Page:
After the next night at the sleep study, some of the other students begin to show Sarah images that she doesn’t recognize. They upset her, first making her tear up before throwing her into a seizure-like state that she calls a panic attack. The students call for help and Jeremy runs into the room. Upon realizing Jeremy is working on the study, the already upset Sarah immediately quits. Later that day, she has a similar episode at a laundromat that causes her to lose her phone. Scared and disconnected from others, Sarah finds Jeremy and says that she will stay in the study if he tells her what’s going on. Jeremy shows her that they’re using equipment that allows them to see the dreams of those they are studying and this is where the images she was shown earlier came from. The anima & animus have begun to work together.
That night at the sleep study, the students with Dr. Meyer watch as all of the subjects have a nightmare of the same dark man with glowing eyes that Dr. Meyer calls the “dark shadow figure.” In Jungian psychology, the shadow is the unknown side of the self. It can be an unconscious aspect of the personality that the person does not want to identify with or the entirety of their unconscious. As Jeremy notes while they watch, “there’s countless records throughout history, across varying cultures” of the shadow archetype. Dr. Meyer believes that the shadow in the nightmares proves “a kind of primal connection to this icon...a unified fear of this shadow with eyes.” Sarah wakes from her nightmare with a bloody eye, as though looking at her shadow for too long caused her physical damage. As a very frightened Sarah runs away, Jeremy chases after her as the other subjects wake and begin to experience hallucinations of their shadows.
After an individual has broken down their persona, integrating their anima/animus and shadow, Jung believed that they would then enter the Self. The Self is the totality of everything we have been, are, and can be; the highest and deepest reaches of our psyche. Sarah begins to come into her Self once Jeremy brings her back to his apartment, where he has one of the study’s devices that will allow Sarah to watch his dream as he sleeps. He dreams of he and Sarah as vampire lovers, which eventually leads to the two having sex in real life. As this happens, Sarah sees two shadow men behind Jeremy which causes her to fall into a dreaming sleep that she cannot be awakened from. Her persona has crumbled, she has engaged with her animus via Jeremy, and she has begun to face her shadow.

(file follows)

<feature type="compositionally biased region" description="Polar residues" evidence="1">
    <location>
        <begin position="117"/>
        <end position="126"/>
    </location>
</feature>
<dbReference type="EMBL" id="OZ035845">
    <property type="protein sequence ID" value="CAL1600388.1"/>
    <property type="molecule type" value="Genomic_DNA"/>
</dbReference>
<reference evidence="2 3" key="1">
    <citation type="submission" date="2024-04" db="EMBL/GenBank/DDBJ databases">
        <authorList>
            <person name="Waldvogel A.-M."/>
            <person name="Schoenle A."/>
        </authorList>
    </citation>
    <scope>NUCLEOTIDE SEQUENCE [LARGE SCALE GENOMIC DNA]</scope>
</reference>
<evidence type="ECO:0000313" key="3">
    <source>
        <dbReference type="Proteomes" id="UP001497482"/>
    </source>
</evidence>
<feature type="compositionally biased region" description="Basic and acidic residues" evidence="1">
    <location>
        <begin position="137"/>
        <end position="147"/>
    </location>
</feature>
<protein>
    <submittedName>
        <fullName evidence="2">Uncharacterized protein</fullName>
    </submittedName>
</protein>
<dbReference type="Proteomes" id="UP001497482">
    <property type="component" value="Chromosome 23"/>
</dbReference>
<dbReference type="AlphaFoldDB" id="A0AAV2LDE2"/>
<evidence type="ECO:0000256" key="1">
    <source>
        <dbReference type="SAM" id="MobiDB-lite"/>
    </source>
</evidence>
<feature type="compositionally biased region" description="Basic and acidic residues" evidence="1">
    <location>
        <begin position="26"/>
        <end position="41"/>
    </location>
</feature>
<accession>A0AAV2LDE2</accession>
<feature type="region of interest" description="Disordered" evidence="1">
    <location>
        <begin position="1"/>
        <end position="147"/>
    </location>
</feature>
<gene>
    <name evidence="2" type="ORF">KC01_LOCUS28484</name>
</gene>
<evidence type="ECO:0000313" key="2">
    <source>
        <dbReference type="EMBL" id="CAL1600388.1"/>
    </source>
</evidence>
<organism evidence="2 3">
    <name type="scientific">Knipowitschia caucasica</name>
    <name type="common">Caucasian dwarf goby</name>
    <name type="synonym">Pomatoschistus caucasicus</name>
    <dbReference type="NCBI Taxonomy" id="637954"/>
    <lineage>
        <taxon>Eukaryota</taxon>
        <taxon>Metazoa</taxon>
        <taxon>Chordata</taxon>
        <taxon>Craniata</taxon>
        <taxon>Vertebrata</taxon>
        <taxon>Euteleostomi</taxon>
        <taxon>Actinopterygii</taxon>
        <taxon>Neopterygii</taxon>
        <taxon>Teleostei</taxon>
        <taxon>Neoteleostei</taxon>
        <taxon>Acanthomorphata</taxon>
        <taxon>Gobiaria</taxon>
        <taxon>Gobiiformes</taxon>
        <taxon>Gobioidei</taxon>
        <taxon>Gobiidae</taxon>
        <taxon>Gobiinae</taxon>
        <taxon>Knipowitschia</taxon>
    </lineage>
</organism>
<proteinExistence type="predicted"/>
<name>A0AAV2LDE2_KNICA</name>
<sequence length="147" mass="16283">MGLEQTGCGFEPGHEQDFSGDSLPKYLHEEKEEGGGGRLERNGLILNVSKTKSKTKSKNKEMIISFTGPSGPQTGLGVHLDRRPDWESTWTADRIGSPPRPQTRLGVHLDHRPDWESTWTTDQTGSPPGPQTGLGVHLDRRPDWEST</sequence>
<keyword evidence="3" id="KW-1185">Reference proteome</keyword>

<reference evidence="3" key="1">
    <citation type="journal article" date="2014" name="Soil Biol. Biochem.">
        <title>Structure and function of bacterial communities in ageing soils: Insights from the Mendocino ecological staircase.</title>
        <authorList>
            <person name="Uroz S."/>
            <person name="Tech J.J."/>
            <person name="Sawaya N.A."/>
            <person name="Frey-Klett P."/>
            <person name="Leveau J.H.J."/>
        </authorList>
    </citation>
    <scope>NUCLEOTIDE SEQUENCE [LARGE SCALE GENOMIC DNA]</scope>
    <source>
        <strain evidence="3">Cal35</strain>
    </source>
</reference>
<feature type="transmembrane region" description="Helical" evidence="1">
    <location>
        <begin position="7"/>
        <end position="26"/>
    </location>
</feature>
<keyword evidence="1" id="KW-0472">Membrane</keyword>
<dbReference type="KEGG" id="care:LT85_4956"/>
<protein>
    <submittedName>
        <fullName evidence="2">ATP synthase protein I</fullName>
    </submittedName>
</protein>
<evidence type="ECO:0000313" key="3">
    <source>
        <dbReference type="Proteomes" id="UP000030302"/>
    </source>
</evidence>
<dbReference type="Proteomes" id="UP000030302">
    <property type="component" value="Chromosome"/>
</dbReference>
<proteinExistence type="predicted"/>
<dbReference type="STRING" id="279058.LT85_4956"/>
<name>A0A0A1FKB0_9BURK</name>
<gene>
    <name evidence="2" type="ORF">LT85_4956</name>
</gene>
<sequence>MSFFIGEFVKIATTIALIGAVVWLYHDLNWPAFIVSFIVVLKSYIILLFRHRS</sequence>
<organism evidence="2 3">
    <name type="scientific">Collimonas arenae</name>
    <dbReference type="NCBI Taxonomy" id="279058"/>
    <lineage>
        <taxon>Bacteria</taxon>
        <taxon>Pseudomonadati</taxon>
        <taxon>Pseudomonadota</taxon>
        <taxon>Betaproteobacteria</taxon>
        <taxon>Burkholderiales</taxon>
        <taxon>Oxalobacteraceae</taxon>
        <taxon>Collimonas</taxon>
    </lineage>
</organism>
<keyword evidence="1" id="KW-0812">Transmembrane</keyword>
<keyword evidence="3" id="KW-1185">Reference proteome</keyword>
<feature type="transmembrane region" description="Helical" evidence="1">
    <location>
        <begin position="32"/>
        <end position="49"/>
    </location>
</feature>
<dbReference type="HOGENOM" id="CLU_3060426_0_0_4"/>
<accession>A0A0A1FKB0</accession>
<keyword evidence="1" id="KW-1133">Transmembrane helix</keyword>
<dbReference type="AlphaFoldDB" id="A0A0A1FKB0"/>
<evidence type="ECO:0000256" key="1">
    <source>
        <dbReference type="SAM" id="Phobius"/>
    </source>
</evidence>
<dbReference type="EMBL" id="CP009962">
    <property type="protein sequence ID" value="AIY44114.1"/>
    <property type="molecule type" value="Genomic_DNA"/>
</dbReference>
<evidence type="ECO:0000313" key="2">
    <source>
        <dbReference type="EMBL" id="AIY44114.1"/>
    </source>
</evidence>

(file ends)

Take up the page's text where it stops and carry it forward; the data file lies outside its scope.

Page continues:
Shortly after, Sarah begins to sleepwalk with Jeremy following her around the nighttime city as she continues to dream. She walks through a tunnel of bright-eyed shadow men. But rather than awakening in fright, Sarah continues to stay on her path in spite of their stares. She walks to her lost phone and Jeremy picks it up when it rings, causing Sarah to scream herself awake.
The lines between dreams and reality have been somewhat blurred in the film up to now. At this point, however, the Come True begins to careen between the two. Sarah is presented to the audience as though she is awake. However, as she and Jeremy return from her sleepwalking they encounter more shadow men who attack and eventually cause Sarah to wake up again. This time she finds herself back in the apartment gouging out Jeremy’s eyes. Distraught, she goes to the bathroom only to look in the mirror and see that she has vampire teeth, a potential indication that she has fully integrated her shadow self. A message on Jeremy’s phone tells her that she has been in a coma for 20 years and urges her to wake up.
What is the dream and what is the reality? And does it matter now that Sarah is finally her true integrated Self?
Come True is very open to interpretation as to whether or not what we’re watching at many points in the film is or isn’t a dream. This allows the audience to project their own internal Jungian archetypes onto the film, allowing each individual to make their own personal meaning of it. Perhaps your experience of the film can inform you as to the state of your persona, anima/animus, shadow, and self. Art can usually teach us about ourselves in this way, as long as we are willing to look beneath our surface.